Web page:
What: Shares of Bristow Group (NYSE:BRS) hit some turbulence and tumbled down more than 21% by 11:30 a.m. ET on Tuesday. Weak fiscal third-quarter earnings as well as a significant dividend reduction were the primary drivers behind today's decline.
So what: Bristow reported revenue of $395.2 million, which was down 8% year over year. The big drag was revenue from oil and gas clients, which slumped 21.2% year over year due to challenging operating conditions in that industry. This was partially offset by a 301.5% surge in search-and-rescue (SAR) revenue due to the start-up of the company's SAR contract in the U.K.
That contract also helped keep earnings from slumping too badly, with adjusted net income falling just 5% year over year to $23.5 million. Meanwhile, on a per-share basis earnings slipped 4% to $0.67 per share.
That result was within the company's guidance range, which gave it confidence to reaffirm its full-year adjusted earnings guidance of $1.80-$2.40 per share. That said, it did note that its outlook for the next fiscal year remains challenging.
Because of that challenging outlook, Bristow is taking action to protect itself from the deepening downturn in the oil and gas market. With liquidity at a premium right now the company made the tough choice to reduce its quarterly dividend from $0.34 per share to $0.07 per share. It's a change the company felt compelled to make in order to provide it with more financial flexibility during the downturn.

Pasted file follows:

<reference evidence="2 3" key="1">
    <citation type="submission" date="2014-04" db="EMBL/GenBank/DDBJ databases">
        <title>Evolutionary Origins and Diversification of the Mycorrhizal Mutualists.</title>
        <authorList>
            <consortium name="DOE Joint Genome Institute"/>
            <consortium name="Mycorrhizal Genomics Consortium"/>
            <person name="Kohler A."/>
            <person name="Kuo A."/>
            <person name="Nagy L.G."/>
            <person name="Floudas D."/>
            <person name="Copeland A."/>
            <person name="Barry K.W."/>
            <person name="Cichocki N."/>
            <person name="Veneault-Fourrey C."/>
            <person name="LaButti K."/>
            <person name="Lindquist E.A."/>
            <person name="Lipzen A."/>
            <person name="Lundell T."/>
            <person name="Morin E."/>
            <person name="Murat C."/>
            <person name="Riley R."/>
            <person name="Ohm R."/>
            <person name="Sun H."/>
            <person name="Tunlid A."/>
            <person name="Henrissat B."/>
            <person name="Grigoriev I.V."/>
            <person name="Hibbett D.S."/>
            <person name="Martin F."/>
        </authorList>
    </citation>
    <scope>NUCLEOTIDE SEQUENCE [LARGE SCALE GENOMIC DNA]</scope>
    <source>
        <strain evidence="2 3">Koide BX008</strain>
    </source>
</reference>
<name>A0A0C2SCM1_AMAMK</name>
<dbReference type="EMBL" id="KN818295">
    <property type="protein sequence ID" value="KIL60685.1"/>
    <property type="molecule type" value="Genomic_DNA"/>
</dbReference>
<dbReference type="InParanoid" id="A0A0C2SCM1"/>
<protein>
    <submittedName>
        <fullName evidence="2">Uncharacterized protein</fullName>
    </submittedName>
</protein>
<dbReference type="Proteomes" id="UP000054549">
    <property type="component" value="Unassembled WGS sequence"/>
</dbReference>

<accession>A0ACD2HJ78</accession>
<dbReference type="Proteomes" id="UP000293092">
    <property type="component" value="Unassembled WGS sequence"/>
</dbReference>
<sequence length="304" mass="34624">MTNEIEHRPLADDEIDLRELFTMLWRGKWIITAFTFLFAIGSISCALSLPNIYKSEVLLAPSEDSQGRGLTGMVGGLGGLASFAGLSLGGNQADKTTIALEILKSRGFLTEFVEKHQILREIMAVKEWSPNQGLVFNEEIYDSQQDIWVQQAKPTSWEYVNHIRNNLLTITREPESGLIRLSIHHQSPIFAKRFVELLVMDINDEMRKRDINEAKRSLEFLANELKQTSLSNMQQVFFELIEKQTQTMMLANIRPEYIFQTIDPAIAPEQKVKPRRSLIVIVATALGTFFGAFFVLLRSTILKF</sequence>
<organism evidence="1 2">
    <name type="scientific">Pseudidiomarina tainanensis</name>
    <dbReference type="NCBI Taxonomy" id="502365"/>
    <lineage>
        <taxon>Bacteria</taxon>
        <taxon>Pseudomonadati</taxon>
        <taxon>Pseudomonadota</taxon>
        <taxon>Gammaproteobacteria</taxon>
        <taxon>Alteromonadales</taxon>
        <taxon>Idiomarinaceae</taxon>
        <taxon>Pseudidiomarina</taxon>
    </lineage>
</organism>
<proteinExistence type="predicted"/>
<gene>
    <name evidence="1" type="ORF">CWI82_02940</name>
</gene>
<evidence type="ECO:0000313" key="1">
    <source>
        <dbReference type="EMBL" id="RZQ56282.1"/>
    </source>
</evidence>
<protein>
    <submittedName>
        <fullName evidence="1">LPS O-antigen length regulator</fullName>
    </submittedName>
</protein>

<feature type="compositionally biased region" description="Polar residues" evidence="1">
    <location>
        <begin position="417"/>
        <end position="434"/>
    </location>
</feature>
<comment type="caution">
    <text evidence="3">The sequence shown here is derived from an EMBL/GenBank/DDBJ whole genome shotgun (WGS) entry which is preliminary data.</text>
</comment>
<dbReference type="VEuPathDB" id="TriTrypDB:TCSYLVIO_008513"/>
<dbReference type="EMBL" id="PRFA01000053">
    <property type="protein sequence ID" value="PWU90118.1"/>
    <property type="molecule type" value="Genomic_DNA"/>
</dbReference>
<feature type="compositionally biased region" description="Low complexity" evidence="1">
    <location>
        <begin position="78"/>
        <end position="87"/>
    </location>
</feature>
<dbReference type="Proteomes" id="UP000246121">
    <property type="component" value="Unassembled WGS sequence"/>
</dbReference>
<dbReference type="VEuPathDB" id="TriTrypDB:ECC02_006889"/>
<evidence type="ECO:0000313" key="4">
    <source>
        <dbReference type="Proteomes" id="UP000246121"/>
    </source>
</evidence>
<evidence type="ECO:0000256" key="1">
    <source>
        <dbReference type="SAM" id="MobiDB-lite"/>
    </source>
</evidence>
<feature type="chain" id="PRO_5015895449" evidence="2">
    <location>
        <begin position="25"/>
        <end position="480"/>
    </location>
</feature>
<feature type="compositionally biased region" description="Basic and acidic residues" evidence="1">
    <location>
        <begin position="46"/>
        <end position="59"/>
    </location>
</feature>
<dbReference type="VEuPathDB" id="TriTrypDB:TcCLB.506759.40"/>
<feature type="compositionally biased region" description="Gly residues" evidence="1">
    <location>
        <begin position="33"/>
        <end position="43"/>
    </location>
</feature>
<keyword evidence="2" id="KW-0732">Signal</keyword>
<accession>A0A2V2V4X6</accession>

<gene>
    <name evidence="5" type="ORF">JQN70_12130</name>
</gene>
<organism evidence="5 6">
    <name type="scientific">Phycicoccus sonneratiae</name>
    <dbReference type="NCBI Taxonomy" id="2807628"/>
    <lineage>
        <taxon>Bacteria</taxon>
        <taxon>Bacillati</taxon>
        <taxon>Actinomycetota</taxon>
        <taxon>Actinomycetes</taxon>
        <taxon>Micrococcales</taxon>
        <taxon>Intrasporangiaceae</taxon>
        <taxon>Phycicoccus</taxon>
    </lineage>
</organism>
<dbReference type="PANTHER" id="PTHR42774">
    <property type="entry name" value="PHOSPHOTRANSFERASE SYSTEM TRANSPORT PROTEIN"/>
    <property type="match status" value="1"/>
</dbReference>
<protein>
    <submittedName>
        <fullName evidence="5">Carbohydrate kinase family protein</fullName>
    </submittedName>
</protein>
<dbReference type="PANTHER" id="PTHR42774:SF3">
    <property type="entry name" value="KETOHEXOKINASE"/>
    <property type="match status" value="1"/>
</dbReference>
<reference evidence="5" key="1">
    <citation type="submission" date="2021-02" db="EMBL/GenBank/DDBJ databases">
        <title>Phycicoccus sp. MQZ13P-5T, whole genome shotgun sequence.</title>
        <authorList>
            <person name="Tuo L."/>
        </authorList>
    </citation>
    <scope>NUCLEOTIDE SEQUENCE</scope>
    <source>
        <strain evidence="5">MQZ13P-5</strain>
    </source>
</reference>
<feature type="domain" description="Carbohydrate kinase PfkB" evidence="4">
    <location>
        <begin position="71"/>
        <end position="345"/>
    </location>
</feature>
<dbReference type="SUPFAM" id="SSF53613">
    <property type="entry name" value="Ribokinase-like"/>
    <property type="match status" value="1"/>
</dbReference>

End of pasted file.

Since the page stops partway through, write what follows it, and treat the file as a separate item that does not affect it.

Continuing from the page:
Now what: Bristow's dividend has become the latest casualty of the oil market downturn, with the industry's uncertainty forcing companies to focus on preserving cash. While it's not something investors like, it is the prudent move to make because that flexibility could come in real handy should conditions deteriorate further or a very compelling opportunity arises. That being said, Bristow's fate rides on when oil prices and offshore oil and gas activities improve, the timing of which remains uncertain at the moment.
Matt DiLallo has no position in any stocks mentioned. The Motley Fool has no position in any of the stocks mentioned. Try any of our Foolish newsletter services free for 30 days. We Fools may not all hold the same opinions, but we all believe that considering a diverse range of insights makes us better investors. The Motley Fool has a disclosure policy.